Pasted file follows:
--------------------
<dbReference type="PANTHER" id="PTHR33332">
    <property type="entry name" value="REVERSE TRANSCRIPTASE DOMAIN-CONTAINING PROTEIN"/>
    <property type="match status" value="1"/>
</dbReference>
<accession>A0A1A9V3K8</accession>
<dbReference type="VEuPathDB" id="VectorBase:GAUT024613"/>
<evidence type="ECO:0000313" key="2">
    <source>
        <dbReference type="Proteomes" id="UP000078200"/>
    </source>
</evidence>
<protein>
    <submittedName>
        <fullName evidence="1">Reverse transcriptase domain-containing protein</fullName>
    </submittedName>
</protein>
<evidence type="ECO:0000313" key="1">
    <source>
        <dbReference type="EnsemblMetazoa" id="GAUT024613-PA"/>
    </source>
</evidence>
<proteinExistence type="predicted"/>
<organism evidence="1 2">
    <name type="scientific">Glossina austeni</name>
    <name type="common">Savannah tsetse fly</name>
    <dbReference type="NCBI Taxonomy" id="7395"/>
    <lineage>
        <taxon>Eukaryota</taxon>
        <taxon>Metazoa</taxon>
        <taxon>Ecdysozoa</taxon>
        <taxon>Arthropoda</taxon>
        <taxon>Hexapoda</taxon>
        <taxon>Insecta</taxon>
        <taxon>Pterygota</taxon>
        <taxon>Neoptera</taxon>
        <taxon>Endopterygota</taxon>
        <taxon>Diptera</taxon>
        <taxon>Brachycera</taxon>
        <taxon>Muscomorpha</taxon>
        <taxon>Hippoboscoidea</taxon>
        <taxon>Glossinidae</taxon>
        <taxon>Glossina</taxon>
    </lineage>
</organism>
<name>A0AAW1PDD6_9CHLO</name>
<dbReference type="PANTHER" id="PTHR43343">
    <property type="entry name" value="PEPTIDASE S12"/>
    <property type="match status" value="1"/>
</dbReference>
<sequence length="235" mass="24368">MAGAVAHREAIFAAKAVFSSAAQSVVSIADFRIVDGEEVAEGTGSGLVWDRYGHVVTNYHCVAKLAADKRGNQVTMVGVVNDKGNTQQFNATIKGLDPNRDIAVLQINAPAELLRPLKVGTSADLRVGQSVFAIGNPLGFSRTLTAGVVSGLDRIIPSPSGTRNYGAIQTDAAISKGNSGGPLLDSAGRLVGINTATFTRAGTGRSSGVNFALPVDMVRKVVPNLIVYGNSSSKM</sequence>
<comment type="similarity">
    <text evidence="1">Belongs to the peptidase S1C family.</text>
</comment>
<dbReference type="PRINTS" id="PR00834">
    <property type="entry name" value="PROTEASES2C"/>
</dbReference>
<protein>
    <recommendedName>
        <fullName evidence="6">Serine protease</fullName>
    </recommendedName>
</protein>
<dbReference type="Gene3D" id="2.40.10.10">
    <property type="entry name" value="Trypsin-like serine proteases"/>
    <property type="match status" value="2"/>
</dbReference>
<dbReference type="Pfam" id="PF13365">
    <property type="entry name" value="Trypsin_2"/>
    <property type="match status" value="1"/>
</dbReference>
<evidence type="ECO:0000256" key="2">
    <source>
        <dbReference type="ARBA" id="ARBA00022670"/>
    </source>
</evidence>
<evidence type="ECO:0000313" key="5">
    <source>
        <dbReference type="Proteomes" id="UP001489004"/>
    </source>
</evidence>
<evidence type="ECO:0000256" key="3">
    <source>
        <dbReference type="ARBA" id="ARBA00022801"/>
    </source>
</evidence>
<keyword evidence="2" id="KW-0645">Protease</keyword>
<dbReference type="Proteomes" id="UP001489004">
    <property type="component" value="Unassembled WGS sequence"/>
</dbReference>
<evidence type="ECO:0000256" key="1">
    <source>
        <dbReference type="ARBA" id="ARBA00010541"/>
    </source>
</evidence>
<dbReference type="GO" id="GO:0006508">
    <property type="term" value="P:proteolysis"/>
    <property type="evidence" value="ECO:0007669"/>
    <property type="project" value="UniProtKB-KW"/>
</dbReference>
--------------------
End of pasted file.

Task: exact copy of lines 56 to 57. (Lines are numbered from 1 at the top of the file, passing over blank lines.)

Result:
</dbReference>
<protein>